Email marketing: 9 quick ways to beat the Gmail Promotions tab (Updated 2021)

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There’s nowt worse than spending hours on an email only for it to land in your customer’s gmail promotions tab. 

Yes, it could be worse (spam) but the promotions tab is a nightmare.

First, we’ll look at why you need to avoid it. Then I’ll show you some ways to beat it. 

Sounds good? Let’s sta –

-actually, before we start, it’s worth noting this:

There isn’t a one-rule-fits-all for beating Gmail’s promotions tab. Whether your email ends up in your customer’s Primary, Promotions or Junk folder depends on loads of stuff, but what I’m about to show you has worked for me.

If that’s sound, let’s crack on.

Why is the Gmail Promotions tab so bad?


Three main reasons:

A – Emails that go here don’t trigger a push notification from Gmail (meaning you can’t grab someone’s attention as easy as usual with email).

B – Customers have to actively go into their promotions tab (meaning they’re thinking ‘what are these people trying to sell me?’ as they scroll).

C – It aligns your email with everything else in their promotions tab (meaning your sales email might be sitting in between discounts on Viagra and special deals on washing machines).

If you’re doing email marketing properly, your sales emails shouldn’t feel like sales emails – so if your emails are sitting with emails that look exactly like sales emails, you’re in bother.

Now let’s get into the juicy stuff: how to avoid all of this ^

How to beat Gmail’s Promotions tab



Scroll through your spam and junk folders now. I bet you’ve got loads of emails in there with subject lines full of capital letters.

It looks spammy. It feels spammy. It is spammy. 

Don’t do it.

2. Avoid links directly through to app stores 

This is a new one that I’ve found through trial and error while helping a client launch her new app using email marketing. 

Not ideal, is it? Appstore links triggering the promotions folder? Not ideal at all when that’s what you’re selling.

So how did we beat this? We made a quick landing page with links through to the Apple and Google app stores on there.

Yes, it’s an extra tap for the customer but that’s worth getting the email into Primary/main instead of promotions & junk. 

3. Avoid spam trigger words


If you’re writing your emails properly anyways, you shouldn’t be using spammy words.

But seemingly innocent words can trigger the promotions curse, too. 

Words like:

  • Download 
  • Buy 
  • Click below 
  • Click here
  • Form
  • Visit our website

For a list of all spam words to avoid so long it’ll make you think ‘what words are left!?’, Hubspot have you covered.

Not all spam words trigger spam all of the time. Email AI is getting better and can get the gist of what you’re trying to say so sometimes they don’t trigger promotions and other times they do. 

4. Use the ‘send test email’ function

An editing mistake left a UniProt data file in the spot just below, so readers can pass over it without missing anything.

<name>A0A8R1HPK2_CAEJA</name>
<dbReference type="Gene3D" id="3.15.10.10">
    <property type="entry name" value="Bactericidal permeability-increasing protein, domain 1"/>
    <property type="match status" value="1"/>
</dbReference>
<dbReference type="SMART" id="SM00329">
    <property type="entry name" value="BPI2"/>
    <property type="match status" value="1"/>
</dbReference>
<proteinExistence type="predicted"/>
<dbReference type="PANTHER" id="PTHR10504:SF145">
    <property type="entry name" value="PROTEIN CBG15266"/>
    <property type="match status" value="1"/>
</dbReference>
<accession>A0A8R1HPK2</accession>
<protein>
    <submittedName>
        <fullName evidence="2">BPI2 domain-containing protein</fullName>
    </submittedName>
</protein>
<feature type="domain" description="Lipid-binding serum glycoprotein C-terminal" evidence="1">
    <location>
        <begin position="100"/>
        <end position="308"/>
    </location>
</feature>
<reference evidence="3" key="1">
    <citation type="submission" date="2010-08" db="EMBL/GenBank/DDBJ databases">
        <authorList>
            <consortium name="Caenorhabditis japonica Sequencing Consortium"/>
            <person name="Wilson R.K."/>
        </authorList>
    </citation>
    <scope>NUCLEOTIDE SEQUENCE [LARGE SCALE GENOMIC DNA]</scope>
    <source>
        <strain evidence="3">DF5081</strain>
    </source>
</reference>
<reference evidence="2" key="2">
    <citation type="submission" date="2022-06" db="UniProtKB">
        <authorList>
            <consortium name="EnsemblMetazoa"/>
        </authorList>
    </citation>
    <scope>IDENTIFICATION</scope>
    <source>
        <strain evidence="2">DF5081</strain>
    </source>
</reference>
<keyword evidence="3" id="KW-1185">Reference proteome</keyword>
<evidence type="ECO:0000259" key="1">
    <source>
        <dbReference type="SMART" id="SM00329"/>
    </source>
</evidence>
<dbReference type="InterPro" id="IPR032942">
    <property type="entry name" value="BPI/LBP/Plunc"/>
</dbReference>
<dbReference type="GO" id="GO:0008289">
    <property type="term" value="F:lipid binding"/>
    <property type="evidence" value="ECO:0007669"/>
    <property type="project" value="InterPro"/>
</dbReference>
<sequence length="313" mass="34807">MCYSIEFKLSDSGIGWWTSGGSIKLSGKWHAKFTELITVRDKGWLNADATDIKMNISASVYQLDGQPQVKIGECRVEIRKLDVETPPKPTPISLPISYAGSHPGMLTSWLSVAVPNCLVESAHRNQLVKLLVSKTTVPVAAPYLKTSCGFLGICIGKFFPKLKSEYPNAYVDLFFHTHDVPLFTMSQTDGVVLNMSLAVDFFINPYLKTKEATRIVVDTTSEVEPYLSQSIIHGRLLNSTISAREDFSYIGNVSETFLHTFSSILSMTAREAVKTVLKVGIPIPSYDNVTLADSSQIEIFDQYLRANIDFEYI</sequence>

But before you send a test email and start celebrating that you’ve beat Google’s algorithm, make sure the test email address you’re using isn’t the same as what you’re logged into your email marketing software with. 

Why? They’ll all go to your Primary because Google knows you have an account with them (and so deem it relevant to you).

So when sending test emails, you need to use an unlinked email address so get an accurate read as to where your email will end up.

5. Use a legit-looking ‘send from’ email address


If your ‘send from’ email address is – what do you think that looks like to Gmail?

It looks like sh*t, that’s what.

It looks like you’re spamming the hell out of people and can’t be arsed to give anyone the chance to complain. 

Even if you don’t want people to be able to reply to you, use something that at least looks legit.

6. Avoid too many links

Filling your email with loads of links will send it straight to the promotions tab. 

Why? It’s obvious you’re trying to sell something if you’re giving the reader loads of options.

I hate this style of email anyway and avoid it at all costs. Ecommerce email marketing makes me sick in general, but that’s a conversation for another day.

7. Avoid too many photos 

Every image in your email should be hyperlinked somewhere, so the more images you have the more links you need.

And we’ve just established that’s bad. 

Moving on.

8. Make it personal


Not between you and the Gmail Promotions tab. I’m not going to be responsible for you raiding the Google offices or something.

Make it personal between you and your customer. Use the {first name} functiony thingy on your mail provider. But don’t overdo it. Or your customer will think you’re creepy.

9. Put your links in the right place 

I’ve found putting either a button, image or hyperlinked text as the last thing on an email will trigger the Promotions folder.

To beat this, add a P.S (which you should be doing anyway).

Right, then…

That’s your wack for today. 

If you’ve got any questions about any of the above, email me now at

I bid you good luck and good fortune in your battle against Gmail promotions.

Strength and honour. 

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